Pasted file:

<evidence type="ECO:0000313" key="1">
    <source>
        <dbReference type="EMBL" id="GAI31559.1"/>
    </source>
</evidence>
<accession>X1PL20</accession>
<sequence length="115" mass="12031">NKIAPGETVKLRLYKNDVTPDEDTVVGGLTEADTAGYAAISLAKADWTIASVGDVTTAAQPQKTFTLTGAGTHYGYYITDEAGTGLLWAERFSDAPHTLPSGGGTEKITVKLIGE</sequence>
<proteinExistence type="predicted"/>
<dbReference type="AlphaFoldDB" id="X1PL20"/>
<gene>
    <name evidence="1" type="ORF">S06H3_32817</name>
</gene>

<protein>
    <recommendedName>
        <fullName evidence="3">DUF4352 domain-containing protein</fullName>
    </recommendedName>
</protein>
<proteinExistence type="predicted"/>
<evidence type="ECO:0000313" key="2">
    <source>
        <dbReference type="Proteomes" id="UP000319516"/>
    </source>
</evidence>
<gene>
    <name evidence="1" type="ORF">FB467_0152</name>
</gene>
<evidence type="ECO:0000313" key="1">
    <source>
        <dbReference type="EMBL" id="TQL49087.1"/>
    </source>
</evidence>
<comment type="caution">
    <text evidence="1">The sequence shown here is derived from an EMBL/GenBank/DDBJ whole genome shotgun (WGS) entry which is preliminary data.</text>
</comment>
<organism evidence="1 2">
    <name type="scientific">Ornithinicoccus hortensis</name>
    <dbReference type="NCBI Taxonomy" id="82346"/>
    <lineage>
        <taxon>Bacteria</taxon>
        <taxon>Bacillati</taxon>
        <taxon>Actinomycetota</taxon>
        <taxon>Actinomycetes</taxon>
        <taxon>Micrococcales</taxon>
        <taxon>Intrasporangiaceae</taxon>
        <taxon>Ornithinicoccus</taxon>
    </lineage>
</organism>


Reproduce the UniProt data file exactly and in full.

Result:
<evidence type="ECO:0000313" key="1">
    <source>
        <dbReference type="EMBL" id="GAI31559.1"/>
    </source>
</evidence>
<accession>X1PL20</accession>
<sequence length="115" mass="12031">NKIAPGETVKLRLYKNDVTPDEDTVVGGLTEADTAGYAAISLAKADWTIASVGDVTTAAQPQKTFTLTGAGTHYGYYITDEAGTGLLWAERFSDAPHTLPSGGGTEKITVKLIGE</sequence>
<proteinExistence type="predicted"/>
<dbReference type="AlphaFoldDB" id="X1PL20"/>
<gene>
    <name evidence="1" type="ORF">S06H3_32817</name>
</gene>

<protein>
    <recommendedName>
        <fullName evidence="3">DUF4352 domain-containing protein</fullName>
    </recommendedName>
</protein>
<proteinExistence type="predicted"/>
<evidence type="ECO:0000313" key="2">
    <source>
        <dbReference type="Proteomes" id="UP000319516"/>
    </source>
</evidence>
<gene>
    <name evidence="1" type="ORF">FB467_0152</name>
</gene>
<evidence type="ECO:0000313" key="1">
    <source>
        <dbReference type="EMBL" id="TQL49087.1"/>
    </source>
</evidence>
<comment type="caution">
    <text evidence="1">The sequence shown here is derived from an EMBL/GenBank/DDBJ whole genome shotgun (WGS) entry which is preliminary data.</text>
</comment>
<organism evidence="1 2">
    <name type="scientific">Ornithinicoccus hortensis</name>
    <dbReference type="NCBI Taxonomy" id="82346"/>
    <lineage>
        <taxon>Bacteria</taxon>
        <taxon>Bacillati</taxon>
        <taxon>Actinomycetota</taxon>
        <taxon>Actinomycetes</taxon>
        <taxon>Micrococcales</taxon>
        <taxon>Intrasporangiaceae</taxon>
        <taxon>Ornithinicoccus</taxon>
    </lineage>
</organism>